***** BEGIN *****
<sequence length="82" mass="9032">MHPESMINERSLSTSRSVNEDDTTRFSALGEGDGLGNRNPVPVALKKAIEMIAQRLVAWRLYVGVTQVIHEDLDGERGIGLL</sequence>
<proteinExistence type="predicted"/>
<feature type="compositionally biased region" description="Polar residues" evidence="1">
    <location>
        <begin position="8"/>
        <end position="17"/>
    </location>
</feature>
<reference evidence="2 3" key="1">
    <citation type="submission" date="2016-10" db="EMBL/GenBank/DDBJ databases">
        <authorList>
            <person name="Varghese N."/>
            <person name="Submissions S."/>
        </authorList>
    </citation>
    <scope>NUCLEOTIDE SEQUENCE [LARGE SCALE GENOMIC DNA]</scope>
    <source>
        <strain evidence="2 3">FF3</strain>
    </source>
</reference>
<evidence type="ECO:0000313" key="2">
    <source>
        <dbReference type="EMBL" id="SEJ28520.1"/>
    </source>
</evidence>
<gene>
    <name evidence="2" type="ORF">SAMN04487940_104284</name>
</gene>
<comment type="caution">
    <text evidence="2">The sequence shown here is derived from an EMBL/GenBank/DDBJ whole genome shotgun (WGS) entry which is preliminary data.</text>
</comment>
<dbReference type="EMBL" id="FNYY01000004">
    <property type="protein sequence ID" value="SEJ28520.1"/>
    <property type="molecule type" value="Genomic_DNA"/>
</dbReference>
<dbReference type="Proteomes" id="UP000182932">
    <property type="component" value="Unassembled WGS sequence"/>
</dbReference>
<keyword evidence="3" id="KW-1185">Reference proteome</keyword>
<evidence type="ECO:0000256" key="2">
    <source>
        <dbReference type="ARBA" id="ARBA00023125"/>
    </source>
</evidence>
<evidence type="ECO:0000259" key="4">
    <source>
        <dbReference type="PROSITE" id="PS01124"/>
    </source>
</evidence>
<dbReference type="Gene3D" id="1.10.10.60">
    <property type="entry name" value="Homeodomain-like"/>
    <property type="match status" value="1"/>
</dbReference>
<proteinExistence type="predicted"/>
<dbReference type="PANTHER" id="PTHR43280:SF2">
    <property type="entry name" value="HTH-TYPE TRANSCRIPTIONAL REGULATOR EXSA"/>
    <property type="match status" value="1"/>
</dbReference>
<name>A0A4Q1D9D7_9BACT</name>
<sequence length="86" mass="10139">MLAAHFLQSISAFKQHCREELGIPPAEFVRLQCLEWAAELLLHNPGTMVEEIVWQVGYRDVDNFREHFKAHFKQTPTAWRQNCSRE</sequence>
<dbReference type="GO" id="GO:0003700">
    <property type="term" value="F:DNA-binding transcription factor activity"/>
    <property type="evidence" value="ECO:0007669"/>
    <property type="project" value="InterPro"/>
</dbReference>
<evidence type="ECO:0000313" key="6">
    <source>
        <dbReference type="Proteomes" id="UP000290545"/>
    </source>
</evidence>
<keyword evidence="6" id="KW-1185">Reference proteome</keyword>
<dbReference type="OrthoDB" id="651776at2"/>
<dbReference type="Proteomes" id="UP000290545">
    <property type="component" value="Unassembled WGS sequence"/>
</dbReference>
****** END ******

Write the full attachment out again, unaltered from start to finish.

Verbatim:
<sequence length="82" mass="9032">MHPESMINERSLSTSRSVNEDDTTRFSALGEGDGLGNRNPVPVALKKAIEMIAQRLVAWRLYVGVTQVIHEDLDGERGIGLL</sequence>
<proteinExistence type="predicted"/>
<feature type="compositionally biased region" description="Polar residues" evidence="1">
    <location>
        <begin position="8"/>
        <end position="17"/>
    </location>
</feature>
<reference evidence="2 3" key="1">
    <citation type="submission" date="2016-10" db="EMBL/GenBank/DDBJ databases">
        <authorList>
            <person name="Varghese N."/>
            <person name="Submissions S."/>
        </authorList>
    </citation>
    <scope>NUCLEOTIDE SEQUENCE [LARGE SCALE GENOMIC DNA]</scope>
    <source>
        <strain evidence="2 3">FF3</strain>
    </source>
</reference>
<evidence type="ECO:0000313" key="2">
    <source>
        <dbReference type="EMBL" id="SEJ28520.1"/>
    </source>
</evidence>
<gene>
    <name evidence="2" type="ORF">SAMN04487940_104284</name>
</gene>
<comment type="caution">
    <text evidence="2">The sequence shown here is derived from an EMBL/GenBank/DDBJ whole genome shotgun (WGS) entry which is preliminary data.</text>
</comment>
<dbReference type="EMBL" id="FNYY01000004">
    <property type="protein sequence ID" value="SEJ28520.1"/>
    <property type="molecule type" value="Genomic_DNA"/>
</dbReference>
<dbReference type="Proteomes" id="UP000182932">
    <property type="component" value="Unassembled WGS sequence"/>
</dbReference>
<keyword evidence="3" id="KW-1185">Reference proteome</keyword>
<evidence type="ECO:0000256" key="2">
    <source>
        <dbReference type="ARBA" id="ARBA00023125"/>
    </source>
</evidence>
<evidence type="ECO:0000259" key="4">
    <source>
        <dbReference type="PROSITE" id="PS01124"/>
    </source>
</evidence>
<dbReference type="Gene3D" id="1.10.10.60">
    <property type="entry name" value="Homeodomain-like"/>
    <property type="match status" value="1"/>
</dbReference>
<proteinExistence type="predicted"/>
<dbReference type="PANTHER" id="PTHR43280:SF2">
    <property type="entry name" value="HTH-TYPE TRANSCRIPTIONAL REGULATOR EXSA"/>
    <property type="match status" value="1"/>
</dbReference>
<name>A0A4Q1D9D7_9BACT</name>
<sequence length="86" mass="10139">MLAAHFLQSISAFKQHCREELGIPPAEFVRLQCLEWAAELLLHNPGTMVEEIVWQVGYRDVDNFREHFKAHFKQTPTAWRQNCSRE</sequence>
<dbReference type="GO" id="GO:0003700">
    <property type="term" value="F:DNA-binding transcription factor activity"/>
    <property type="evidence" value="ECO:0007669"/>
    <property type="project" value="InterPro"/>
</dbReference>
<evidence type="ECO:0000313" key="6">
    <source>
        <dbReference type="Proteomes" id="UP000290545"/>
    </source>
</evidence>
<keyword evidence="6" id="KW-1185">Reference proteome</keyword>
<dbReference type="OrthoDB" id="651776at2"/>
<dbReference type="Proteomes" id="UP000290545">
    <property type="component" value="Unassembled WGS sequence"/>
</dbReference>